The gun is in about GOOD+ to NEAR VERY GOOD overall condition, and has seen hard use but no real abuse and remains in very attractive and untouched condition. As previously mentioned, Confederate cavalry carbines tended to see hard use in the field, and this gun is no exception. The gun does retain crisp and sharp markings in the metal, with marks in the wood being fairly sharp as well, despite the significant service that the gun saw. The most important mark is a clear and legible (ANCHOR) / S stamped into the comb of the stock, forward of the buttplate tang. The obverse of the butt is stamped with a Birmingham Small Arms Trade cartouche that is a little light, and the toe of the stock has a partially legible PRYSE & REDMAN maker’s mark. The exterior of the lock is marked forward of the hammer in two lines: TOWER / 1864, with the usual crown on the lock plate to the rear of the hammer. As would be expected on a commercial gun, there is no “VR” under the crown. The interior of the lock is simply marked PRYSE & REDMAN over the mainspring, as well as with the initials J C, most likely that of the setter up. The Roman numeral style file slash assembly mark \ / / appears on the top edge of the lock and matches the same mark that appears on the bottom of the barrel and in the ramrod channel of the stock. The barrel is marked externally at the breech with the expected Birmingham commercial proof, definitive proof and view marks, with a pair of gauge marks separating each of the other proof, and with a BSAT (Birmingham Small Arms Trade) mark as well. The 25 gauge marks indicate the carbine is .577 caliber. The bottom of the carbine barrel is clearly marked W. MILLWARD, as well as with the initials J C, which is most likely the mark of the “setter up”, who did the actual assembling of the gun for Pryse & Redman. As previously noted, the matching file slash mating mark is present und the barrel as well, and in the rammer channel. The lock retains underlying traces of the original mottled case coloring on the exterior, mixed with a deeply oxidized and mottled plum-brown patina. The lock remains very crisp and is mechanically excellent, functioning flawlessly on all positions when it is removed from the gun. However, the lock will not engage at half cock when it is in the carbine as the cone (nipple) is a very old, period of use replacement that is just tall enough to prevent the hammer from lowering to the half-cock position. As such, there is only a full cock when the lock is in the carbine, but this is all that was needed to fire the gun in combat. The barrel has a similar thick, plum-brown over its entire exposed surface, with about 30% of the original blue present under the barrel where it was protected by the stock. Most the barrel is fairly smooth, with some scattered patches of light peppering and pinpricking present, along with some very small patches of surface oxidation. There is some heavier, more moderate pitting present around the breech and bolster area and forward to the place where the rear sight is mounted. This is typical of a percussion arm that saw significant service. A period replacement percussion cone (nipple) is in place in the snail (bolster) but is slightly deformed and heavily battered. The bore of the carbine is in about GOOD+ to NEAR VERY GOOD condition. It retains visible, 3-groove rifling, and shows scattered light to moderate pitting along its entire length. The bore could probably be improved with a good scrubbing. The riling is a little weak nearest the muzzle, but is quite strong towards the breech. The original rear sight base is present, but both of the folding leaves are missing. This is in not uncommon, and in fact the entire rear sight is often missing on Confederate P-1856 carbines that saw significant use. The lower band retains its mushroom shaped screw keeper, a part that is often missing. The upper barrel band is missing this small part. The original swivel ramrod is present with the carbine, and remains fully functional. These carbines, especially Confederate used ones, are often found with the swivel ramrod missing. These somewhat delicate and very cumbersome rammers were often “lost” in the field during use, although it is difficult to know if the losses were accidental or intentional. We do know that Confederate Cavalry commander J.E.B. Stuart specifically requested P-1853 Artillery carbines for his troops, as those guns did not have the awkward captive rammer, and in a letter to General Robert E. Lee in the fall of 1862, Stuart specifically complained about these awkward, permanently attached rammers. The original sling bar is in place on the stock flat opposite the lock, but the sling ring on the bar is an old replacement. Most of an original snap cap (cone protector) is present as well, with the brass chain attached forward of the triggerguard and the iron base intact. Only the leather padding is missing from the iron base piece. The brass furniture has a very deep, untouched ocher patina with strong hints of verdigris green that looks wonderful, and compliments the dark patina on the iron parts of the gun. The stock of the gun rates about GOOD+ to NEAR VERY GOOD as well. The stock is solid and complete and free of any breaks or repairs, but shows the significant number of bumps, dings and wear marks that are normally associated with a cavalry carbine that saw real, hard use in the field. The stock still retains good edges, with the majority of the softening of any edges being attributed to normal wear. There is some wood loss due to “burn out” behind the bolster, typical of the amount of wear in that area from so many percussion cap flashes. The stock also shows some slivering and minor wood loss along the edges of the ramrod channel, a typical condition issue for any of these carbines that saw real use. The carbine is accompanied by an original British made cavalry carbine sling swivel that is marked JUKES COULSON & CO. These scarce swivels saw only limited use in England but were apparently acquired in some number by the Confederacy. This is a very nice accouterment to have included with the gun and it certainly enhances its display. The swivel remains in VERY GOOD condition and is well marked. It is fully functional and shows only some lightly scattered surface oxidation.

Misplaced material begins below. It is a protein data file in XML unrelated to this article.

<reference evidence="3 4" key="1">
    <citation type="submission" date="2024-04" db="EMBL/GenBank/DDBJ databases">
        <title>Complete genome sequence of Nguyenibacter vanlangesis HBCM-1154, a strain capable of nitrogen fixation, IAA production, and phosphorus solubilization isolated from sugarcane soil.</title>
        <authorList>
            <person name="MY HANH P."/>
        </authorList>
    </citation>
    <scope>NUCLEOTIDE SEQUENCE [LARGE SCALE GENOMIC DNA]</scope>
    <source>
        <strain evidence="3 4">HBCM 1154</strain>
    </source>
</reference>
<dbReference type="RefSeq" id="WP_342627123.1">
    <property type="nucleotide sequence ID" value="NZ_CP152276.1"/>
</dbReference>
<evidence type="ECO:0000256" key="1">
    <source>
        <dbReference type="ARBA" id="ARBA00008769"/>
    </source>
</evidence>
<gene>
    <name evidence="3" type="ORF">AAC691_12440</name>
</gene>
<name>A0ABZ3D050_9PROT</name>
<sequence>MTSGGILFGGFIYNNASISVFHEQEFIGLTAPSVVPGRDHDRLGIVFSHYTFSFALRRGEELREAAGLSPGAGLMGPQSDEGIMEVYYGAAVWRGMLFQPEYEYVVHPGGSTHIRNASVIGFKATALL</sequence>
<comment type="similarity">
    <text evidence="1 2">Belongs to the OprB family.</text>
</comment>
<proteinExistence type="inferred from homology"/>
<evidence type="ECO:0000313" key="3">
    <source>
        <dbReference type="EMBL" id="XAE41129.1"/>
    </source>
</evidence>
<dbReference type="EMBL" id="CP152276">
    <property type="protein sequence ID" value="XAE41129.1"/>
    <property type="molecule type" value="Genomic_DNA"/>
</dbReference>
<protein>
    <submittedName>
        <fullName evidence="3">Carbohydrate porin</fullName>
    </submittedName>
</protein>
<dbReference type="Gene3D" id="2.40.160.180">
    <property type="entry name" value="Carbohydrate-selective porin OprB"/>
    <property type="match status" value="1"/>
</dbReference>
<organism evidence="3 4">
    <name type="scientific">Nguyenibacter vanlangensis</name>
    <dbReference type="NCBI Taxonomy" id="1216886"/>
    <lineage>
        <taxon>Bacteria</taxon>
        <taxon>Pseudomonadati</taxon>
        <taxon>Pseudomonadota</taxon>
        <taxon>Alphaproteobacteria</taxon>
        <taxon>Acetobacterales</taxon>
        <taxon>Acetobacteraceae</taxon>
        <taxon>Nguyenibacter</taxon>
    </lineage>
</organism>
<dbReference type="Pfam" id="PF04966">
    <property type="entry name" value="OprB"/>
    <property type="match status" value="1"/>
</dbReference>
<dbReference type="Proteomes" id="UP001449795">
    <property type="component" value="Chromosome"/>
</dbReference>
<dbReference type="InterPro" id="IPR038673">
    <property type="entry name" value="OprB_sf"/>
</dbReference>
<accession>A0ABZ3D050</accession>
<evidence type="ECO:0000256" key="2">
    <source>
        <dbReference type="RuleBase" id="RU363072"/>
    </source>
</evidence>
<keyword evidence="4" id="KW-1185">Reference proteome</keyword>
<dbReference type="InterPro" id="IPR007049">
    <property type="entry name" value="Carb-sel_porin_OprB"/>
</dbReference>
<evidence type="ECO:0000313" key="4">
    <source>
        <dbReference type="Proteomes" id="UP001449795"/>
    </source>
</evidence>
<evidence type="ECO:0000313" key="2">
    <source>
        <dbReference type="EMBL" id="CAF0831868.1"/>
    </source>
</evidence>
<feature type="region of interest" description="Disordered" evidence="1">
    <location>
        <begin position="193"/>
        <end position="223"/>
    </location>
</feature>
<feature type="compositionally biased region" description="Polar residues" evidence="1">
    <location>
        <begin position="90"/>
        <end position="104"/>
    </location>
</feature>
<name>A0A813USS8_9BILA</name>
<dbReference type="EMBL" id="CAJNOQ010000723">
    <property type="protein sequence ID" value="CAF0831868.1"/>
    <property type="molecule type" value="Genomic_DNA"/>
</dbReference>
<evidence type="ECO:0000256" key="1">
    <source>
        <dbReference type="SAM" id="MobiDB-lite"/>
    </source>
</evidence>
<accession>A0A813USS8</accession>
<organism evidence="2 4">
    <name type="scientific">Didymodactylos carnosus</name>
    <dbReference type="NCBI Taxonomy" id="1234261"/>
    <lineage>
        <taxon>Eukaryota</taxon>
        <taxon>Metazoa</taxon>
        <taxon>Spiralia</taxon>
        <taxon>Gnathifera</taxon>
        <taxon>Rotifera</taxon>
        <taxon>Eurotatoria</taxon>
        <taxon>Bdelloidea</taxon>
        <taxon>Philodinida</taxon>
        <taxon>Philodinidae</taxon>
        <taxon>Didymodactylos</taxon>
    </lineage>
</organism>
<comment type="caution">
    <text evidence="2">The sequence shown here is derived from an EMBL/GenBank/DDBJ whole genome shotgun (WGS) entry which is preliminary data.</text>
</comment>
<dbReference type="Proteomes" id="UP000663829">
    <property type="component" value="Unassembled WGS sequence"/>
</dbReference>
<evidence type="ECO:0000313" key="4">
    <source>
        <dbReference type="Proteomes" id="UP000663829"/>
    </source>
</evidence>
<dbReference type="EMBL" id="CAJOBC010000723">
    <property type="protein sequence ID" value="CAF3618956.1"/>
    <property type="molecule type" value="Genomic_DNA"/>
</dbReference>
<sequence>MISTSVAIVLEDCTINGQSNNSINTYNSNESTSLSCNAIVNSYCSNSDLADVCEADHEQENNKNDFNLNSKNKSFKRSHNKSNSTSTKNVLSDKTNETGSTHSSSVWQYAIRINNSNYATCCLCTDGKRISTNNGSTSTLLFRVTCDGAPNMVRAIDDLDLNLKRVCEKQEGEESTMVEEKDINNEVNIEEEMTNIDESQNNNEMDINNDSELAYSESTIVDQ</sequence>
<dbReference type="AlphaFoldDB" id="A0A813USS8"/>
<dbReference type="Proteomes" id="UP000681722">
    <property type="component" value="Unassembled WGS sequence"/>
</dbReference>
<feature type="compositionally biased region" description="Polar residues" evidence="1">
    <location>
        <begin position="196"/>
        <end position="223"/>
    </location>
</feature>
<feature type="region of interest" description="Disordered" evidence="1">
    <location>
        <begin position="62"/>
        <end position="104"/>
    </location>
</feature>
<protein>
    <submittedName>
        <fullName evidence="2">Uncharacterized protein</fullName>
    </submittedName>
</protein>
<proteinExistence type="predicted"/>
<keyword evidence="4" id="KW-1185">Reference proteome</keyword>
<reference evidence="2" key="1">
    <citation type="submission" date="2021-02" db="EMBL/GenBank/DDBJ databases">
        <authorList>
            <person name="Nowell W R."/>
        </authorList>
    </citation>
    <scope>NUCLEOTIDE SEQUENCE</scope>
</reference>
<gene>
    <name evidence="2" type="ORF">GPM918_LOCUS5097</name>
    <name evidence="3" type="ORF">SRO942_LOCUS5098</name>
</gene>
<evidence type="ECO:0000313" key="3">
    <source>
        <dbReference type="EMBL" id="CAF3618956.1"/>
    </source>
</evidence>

Overall this is a very nice looking gun that shows hard Confederate use, but also has a great “untouched” look. These (ANCHOR) / S marked P-1856 cavalry carbines are very rarely encountered, and are a must for any serious Confederate cavalry collector. Considering the prices demanded for Confederate made cavalry carbines, the CS marked English import guns are a real bargain. In fact, this gun is priced at less than half of what you would expect to pay for a rather rough condition Richmond Sharps! For any collector of Confederate cavalry arms, a P-1856 is a must have item. It is also an essential addition to any collection of English imported arms used by the Confederacy. I’m lucky to see one or two Confederate marked P-1856 cavalry carbines for sale in a year, and often the guns are in extremely rough condition. This gun clearly fought and saw service, but was cared for well and never abused. Thankfully it was never cleaned and today has that wonderful plum-brown patina that is so attractive and displays so well. I am quite sure that you will be very pleased adding this scarce Confederate marked carbine to your collection.SOLD